Indeed, German employers have to negotiate a densely structured institutional framework inside and outside the company level. The German approach to collective bargaining is also underwritten by strong labor market legislation and an elaborate welfare system. Despite growing interest in individual bargaining style direct employee involvement mechanisms, their uptake has so far been comparably modest in German companies (Sperling, 1997). Because of the wide ranging rights of information, consultation and co-determination in the German food industry, the use of individual voice mechanisms is relatively unimportant in the German setting where collective bargaining still has the paramount influence. Therefore, in the international context, McDonald's may have considered a propensity to support a collective approach to ER in their international operations by recognizing trade unions, engaging in collective bargaining and establishing strong workplace level employee representation systems.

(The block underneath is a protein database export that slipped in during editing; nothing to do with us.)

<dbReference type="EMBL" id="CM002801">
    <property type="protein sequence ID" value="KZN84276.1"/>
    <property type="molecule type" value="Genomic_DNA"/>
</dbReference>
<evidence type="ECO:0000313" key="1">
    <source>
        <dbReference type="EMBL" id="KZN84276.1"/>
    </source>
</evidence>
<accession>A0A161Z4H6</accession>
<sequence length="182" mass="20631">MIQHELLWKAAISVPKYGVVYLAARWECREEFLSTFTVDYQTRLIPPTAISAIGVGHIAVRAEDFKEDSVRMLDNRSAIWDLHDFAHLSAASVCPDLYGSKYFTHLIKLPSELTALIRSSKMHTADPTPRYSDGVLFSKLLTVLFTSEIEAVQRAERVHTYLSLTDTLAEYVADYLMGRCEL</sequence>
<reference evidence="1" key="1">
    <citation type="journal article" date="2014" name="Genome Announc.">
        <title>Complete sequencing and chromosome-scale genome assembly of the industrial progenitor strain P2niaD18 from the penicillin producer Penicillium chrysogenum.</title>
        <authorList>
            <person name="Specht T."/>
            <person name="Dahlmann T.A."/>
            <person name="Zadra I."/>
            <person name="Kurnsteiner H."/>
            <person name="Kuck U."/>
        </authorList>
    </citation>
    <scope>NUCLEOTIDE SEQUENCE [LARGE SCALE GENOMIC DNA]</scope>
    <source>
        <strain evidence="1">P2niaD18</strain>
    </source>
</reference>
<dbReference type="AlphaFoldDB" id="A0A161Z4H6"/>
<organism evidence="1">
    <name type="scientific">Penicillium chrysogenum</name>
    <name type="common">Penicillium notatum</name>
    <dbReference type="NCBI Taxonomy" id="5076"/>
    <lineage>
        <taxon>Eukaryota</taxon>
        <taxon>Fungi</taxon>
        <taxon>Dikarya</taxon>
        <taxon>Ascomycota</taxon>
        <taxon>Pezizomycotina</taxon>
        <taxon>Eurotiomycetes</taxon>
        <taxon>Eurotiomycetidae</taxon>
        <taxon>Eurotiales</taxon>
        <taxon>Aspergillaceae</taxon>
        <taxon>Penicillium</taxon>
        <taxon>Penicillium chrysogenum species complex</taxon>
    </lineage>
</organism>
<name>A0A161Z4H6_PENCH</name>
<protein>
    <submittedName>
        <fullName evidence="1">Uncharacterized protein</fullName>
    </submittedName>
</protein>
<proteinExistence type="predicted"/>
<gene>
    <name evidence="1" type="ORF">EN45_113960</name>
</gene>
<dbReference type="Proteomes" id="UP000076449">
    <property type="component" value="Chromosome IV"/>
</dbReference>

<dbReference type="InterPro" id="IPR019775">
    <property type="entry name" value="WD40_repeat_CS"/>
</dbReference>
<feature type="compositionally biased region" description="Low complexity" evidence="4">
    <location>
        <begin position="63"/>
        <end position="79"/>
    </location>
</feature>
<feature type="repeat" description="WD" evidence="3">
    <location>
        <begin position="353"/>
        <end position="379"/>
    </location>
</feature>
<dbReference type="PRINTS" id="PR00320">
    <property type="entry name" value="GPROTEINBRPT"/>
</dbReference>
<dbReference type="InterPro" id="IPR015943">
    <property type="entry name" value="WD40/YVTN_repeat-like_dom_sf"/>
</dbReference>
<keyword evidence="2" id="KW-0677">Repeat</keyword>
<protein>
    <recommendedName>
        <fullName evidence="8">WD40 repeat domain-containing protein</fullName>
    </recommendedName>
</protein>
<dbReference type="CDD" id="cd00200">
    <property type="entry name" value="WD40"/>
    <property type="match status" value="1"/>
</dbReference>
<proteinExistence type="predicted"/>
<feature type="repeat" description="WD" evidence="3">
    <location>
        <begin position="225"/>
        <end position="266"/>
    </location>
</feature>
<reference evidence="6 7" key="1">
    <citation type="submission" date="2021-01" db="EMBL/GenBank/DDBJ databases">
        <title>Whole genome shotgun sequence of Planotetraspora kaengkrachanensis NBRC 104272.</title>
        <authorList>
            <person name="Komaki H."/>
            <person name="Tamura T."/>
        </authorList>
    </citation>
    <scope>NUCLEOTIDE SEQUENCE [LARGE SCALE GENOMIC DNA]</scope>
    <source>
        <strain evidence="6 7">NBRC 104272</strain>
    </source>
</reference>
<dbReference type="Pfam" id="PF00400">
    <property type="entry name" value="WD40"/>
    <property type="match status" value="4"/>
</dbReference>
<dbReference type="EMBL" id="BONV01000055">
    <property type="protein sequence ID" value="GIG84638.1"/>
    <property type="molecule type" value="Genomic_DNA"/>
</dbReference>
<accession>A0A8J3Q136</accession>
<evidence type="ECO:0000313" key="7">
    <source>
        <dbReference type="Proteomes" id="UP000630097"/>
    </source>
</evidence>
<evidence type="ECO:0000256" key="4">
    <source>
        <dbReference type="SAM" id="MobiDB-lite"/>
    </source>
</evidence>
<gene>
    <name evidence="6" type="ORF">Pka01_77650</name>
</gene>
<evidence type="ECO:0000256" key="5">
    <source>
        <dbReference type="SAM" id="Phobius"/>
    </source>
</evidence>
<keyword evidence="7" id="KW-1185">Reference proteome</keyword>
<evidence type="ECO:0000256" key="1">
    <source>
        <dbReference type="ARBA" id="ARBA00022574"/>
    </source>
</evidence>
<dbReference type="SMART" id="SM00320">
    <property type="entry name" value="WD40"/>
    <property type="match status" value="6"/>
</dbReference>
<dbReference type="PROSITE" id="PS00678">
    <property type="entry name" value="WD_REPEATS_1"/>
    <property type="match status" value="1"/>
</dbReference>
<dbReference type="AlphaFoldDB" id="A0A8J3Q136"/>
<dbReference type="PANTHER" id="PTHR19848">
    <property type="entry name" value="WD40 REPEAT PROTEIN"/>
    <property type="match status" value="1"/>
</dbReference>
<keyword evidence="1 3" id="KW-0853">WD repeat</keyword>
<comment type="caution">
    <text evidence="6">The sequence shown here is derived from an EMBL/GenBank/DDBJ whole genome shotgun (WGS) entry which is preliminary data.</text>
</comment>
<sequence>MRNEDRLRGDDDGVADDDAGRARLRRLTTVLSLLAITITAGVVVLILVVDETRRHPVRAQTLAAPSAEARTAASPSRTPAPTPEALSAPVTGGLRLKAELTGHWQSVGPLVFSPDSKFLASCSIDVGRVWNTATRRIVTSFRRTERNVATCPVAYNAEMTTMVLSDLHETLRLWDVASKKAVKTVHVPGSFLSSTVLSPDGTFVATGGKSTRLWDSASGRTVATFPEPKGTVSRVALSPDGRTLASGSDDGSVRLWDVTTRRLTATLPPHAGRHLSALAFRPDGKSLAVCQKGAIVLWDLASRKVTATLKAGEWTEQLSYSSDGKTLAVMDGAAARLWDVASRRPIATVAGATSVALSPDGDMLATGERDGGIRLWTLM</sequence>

The UK Setting and the UK Approach to Employee Relations